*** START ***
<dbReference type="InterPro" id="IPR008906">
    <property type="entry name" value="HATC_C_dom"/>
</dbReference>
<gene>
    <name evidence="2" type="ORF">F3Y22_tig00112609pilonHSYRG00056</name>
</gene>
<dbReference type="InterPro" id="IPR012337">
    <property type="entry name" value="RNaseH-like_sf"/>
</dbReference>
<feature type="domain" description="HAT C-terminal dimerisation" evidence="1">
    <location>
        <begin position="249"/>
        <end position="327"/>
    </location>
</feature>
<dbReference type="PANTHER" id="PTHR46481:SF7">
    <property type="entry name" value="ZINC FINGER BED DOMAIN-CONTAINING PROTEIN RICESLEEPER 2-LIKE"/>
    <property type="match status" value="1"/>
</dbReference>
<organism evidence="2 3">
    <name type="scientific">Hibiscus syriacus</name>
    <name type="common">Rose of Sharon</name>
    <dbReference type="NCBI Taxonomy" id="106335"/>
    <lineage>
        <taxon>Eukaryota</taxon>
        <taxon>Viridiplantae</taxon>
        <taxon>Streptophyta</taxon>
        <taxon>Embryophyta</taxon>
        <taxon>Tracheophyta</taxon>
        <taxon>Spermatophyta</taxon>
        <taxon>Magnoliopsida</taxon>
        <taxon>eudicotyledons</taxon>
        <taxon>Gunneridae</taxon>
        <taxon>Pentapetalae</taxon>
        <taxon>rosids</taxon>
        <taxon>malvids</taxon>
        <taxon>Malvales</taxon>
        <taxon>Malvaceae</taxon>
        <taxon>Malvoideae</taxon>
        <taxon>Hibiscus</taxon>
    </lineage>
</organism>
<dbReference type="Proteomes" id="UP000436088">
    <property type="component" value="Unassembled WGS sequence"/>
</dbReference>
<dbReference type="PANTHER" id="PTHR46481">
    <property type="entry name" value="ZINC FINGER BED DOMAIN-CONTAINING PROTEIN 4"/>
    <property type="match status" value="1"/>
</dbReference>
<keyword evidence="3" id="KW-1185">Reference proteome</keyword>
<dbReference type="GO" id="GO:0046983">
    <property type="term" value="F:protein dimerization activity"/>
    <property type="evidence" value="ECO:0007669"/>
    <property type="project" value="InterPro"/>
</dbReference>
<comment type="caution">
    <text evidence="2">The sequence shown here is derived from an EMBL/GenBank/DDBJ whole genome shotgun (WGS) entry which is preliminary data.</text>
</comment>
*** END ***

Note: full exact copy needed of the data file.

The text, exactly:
<dbReference type="InterPro" id="IPR008906">
    <property type="entry name" value="HATC_C_dom"/>
</dbReference>
<gene>
    <name evidence="2" type="ORF">F3Y22_tig00112609pilonHSYRG00056</name>
</gene>
<dbReference type="InterPro" id="IPR012337">
    <property type="entry name" value="RNaseH-like_sf"/>
</dbReference>
<feature type="domain" description="HAT C-terminal dimerisation" evidence="1">
    <location>
        <begin position="249"/>
        <end position="327"/>
    </location>
</feature>
<dbReference type="PANTHER" id="PTHR46481:SF7">
    <property type="entry name" value="ZINC FINGER BED DOMAIN-CONTAINING PROTEIN RICESLEEPER 2-LIKE"/>
    <property type="match status" value="1"/>
</dbReference>
<organism evidence="2 3">
    <name type="scientific">Hibiscus syriacus</name>
    <name type="common">Rose of Sharon</name>
    <dbReference type="NCBI Taxonomy" id="106335"/>
    <lineage>
        <taxon>Eukaryota</taxon>
        <taxon>Viridiplantae</taxon>
        <taxon>Streptophyta</taxon>
        <taxon>Embryophyta</taxon>
        <taxon>Tracheophyta</taxon>
        <taxon>Spermatophyta</taxon>
        <taxon>Magnoliopsida</taxon>
        <taxon>eudicotyledons</taxon>
        <taxon>Gunneridae</taxon>
        <taxon>Pentapetalae</taxon>
        <taxon>rosids</taxon>
        <taxon>malvids</taxon>
        <taxon>Malvales</taxon>
        <taxon>Malvaceae</taxon>
        <taxon>Malvoideae</taxon>
        <taxon>Hibiscus</taxon>
    </lineage>
</organism>
<dbReference type="Proteomes" id="UP000436088">
    <property type="component" value="Unassembled WGS sequence"/>
</dbReference>
<dbReference type="PANTHER" id="PTHR46481">
    <property type="entry name" value="ZINC FINGER BED DOMAIN-CONTAINING PROTEIN 4"/>
    <property type="match status" value="1"/>
</dbReference>
<keyword evidence="3" id="KW-1185">Reference proteome</keyword>
<dbReference type="GO" id="GO:0046983">
    <property type="term" value="F:protein dimerization activity"/>
    <property type="evidence" value="ECO:0007669"/>
    <property type="project" value="InterPro"/>
</dbReference>
<comment type="caution">
    <text evidence="2">The sequence shown here is derived from an EMBL/GenBank/DDBJ whole genome shotgun (WGS) entry which is preliminary data.</text>
</comment>